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Life in Pécs through an American’s eyes

Life in Pécs through an American’s eyes

Europe or the United States? Which one is the most preferable? Pretty hard question, we could make a survey to see what people say about it but it does not matter what others say. Every single person in this world is unique, all of them have different necessities and dreams. However, there is a general statement that Europeans are dreaming about the USA and Americans are dreaming about Europe. Most of the people love to travel, experience new cultures, but only a few of them are able to settle down in a different environment and feel home, UniPécs reports.

For PTE students, lecturers and also for professors Fulbright is a great opportunity to study or continue their academic work in the USA. During this time they can live the American dream, experience things they could nowhere else. The great thing is that they can also be a part of the Fulbright programme and come to our little country. Mostly the reason behind their trip to Hungary is that they met a Hungarian in the States and that person made them curious so they want to visit this Eastern-Middle-European country. My favorite story is when a lucky man had a Hungarian Physics professor at the university. Can you guess who? Yes, Teller Ede!

Recently there are several Americans in Hungary due to this scholarship, one of them, Robin Valerie Cathey lives in Pécs for a year now.

Why Hungary? Everything started when I became a friend of a Hungarian and, when he moved back to Hungary, I came to see him and I fell in love with the country. This was my very first time to travel to another continent. I knew at that point that I want to experience other cultures and lands. It was a real starting point. 

Now I live here for a while and I absolutely love it. The city is wonderful, it is quite historical, there are so many buildings that are just great to look at.

This place is an unbelievable cultural centre of the region. I am also so lucky, because I found a flat at Széchenyi Square, so, when I want to eat something or drink a coffee with my friends, I have a bunch of places to choose from. This city amazes me with its colourfulness, it has everything I need. And the people, they are just so nice and welcoming.

We already know that she did not regret moving here, but what is her aim here?  It seems that she wants to teach.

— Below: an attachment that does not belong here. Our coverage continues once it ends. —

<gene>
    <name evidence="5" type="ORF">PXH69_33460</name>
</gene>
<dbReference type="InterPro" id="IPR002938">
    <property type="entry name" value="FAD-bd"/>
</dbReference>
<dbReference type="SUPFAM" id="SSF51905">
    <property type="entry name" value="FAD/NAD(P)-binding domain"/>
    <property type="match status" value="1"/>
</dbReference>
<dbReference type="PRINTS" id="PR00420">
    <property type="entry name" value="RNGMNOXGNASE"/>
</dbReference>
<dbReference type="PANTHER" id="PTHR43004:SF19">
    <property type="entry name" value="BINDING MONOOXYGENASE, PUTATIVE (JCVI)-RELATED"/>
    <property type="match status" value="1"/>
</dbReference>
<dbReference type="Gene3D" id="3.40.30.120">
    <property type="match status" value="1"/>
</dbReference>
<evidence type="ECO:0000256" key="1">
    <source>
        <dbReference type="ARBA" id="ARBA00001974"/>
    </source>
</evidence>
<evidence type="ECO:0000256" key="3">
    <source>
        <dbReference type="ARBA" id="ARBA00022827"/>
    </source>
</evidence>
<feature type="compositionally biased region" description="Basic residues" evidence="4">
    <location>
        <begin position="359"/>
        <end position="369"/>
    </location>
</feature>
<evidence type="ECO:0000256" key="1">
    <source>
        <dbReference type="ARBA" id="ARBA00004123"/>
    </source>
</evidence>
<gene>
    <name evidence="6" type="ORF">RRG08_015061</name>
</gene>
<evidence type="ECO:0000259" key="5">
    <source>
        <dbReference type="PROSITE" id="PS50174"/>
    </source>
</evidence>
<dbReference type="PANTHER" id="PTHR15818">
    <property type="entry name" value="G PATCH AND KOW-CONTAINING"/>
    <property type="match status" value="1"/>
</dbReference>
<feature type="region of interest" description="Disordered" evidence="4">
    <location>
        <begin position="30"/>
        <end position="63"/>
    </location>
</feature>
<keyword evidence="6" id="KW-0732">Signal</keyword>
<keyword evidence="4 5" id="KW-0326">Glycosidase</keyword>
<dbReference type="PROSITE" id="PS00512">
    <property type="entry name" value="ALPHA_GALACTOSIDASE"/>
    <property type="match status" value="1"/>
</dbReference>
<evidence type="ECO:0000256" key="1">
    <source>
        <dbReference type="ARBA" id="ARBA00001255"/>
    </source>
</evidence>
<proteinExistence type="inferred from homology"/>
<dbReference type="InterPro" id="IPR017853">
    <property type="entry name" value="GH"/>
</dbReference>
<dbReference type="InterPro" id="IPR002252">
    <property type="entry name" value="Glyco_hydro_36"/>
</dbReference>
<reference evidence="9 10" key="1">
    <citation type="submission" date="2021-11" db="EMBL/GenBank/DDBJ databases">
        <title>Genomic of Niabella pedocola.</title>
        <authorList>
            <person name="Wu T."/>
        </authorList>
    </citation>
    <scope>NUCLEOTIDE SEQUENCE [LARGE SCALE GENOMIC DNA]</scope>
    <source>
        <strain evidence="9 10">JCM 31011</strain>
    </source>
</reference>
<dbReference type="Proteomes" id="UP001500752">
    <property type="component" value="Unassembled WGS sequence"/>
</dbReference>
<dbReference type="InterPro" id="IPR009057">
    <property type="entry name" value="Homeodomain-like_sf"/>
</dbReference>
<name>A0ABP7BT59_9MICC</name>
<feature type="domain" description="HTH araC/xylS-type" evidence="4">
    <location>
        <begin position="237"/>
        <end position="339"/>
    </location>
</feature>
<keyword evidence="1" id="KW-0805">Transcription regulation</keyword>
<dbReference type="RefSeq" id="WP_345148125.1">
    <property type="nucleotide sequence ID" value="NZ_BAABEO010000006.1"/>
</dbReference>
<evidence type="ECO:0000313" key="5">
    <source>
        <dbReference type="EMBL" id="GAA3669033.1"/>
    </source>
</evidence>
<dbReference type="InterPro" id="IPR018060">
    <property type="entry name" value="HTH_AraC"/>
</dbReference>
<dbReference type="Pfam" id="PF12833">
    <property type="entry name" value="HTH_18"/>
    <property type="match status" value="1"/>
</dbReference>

I love to be with people, I love teaching, but not in the sense Hungarians think, or at least most Hungarians. When I decided to take part in Fulbright my main idea was to do something helpful. I wanted to teach, but not at a university. Why? It is easy, just think about it. Those students who could go to a university did not have a lack of good education. Although, now I do teach at PTE at the department of Romology, where my students work really hard and fight against so many obstacles. I hoped that Fulbright will get me to a place where students want to study and also have the facility to learn from a native speaker. This is how we found Gandhi.

Most people do not know anything about Ghandi, so let’s change it. Gandhi is a Gymnasium with an elementary art training and a dormitory all in one. This was the first romany school in Hungary, and even in Europe, that gives high school diploma.  The institute was founded in the early 90s with the help of Gandhi Foundation. The main goal of the endowment was to give the romany students similar opportunities that are given to the other members of the community. Now let’s see what a native English speaker, who also studied applied linguistics during her university years, can add to this idea.

Since I am here I am not only teaching but learning a lot, too.

I participate in Hungarian language courses, which are awesome.

I also noticed some basic differences between Hungarian and American education. In Hungary teachers give a well-built curriculum, but the students can not differentiate between important and useless parts. Moreover, I think that they suffer from the lack of communication, even more, I could say, because communication is too one-sided. In the States communication takes the biggest part of conveying knowledge. The “exchange of the knowledge’ could be an even better expression. When our education starts in the primary school we are taught to see everything with a critical eye, be brave enough to express our opinion about something and to be able to give relevant arguments that make our point of view more visible. Personally, I want teach my students to question everything, to be brave to tell their ideas in class. Of course, it takes some time to get used to this type of learning when you are not used to it as a student.

Robin believes that every teacher has his or her style, but every group needs to be treated differently; the teachers should adapt to the class.

I truly believe that they can profit from the mentality I brought with myself. I already see some development: they do well in my classes and, what is even more important, they seem to enjoy those. If somebody enjoys doing something, then that person will continue doing it, that’s 100%.  It means the world when somebody understands why we use a tense, a phrase etc. When somebody passes a test with a great result it is a great success for me, too.

Here is an example: “one of my university students passed the ECL with flying colors and it was a wonderful moment for all of us at the department and even the staff at ECL who contributed by waiving the test fee!”.  

I really like my students, I see that they give their best, day by day.

translated by Attila Horváth

Photo: Szabolcs Csortos

Ce: bm

Source: http://univpecs.com/

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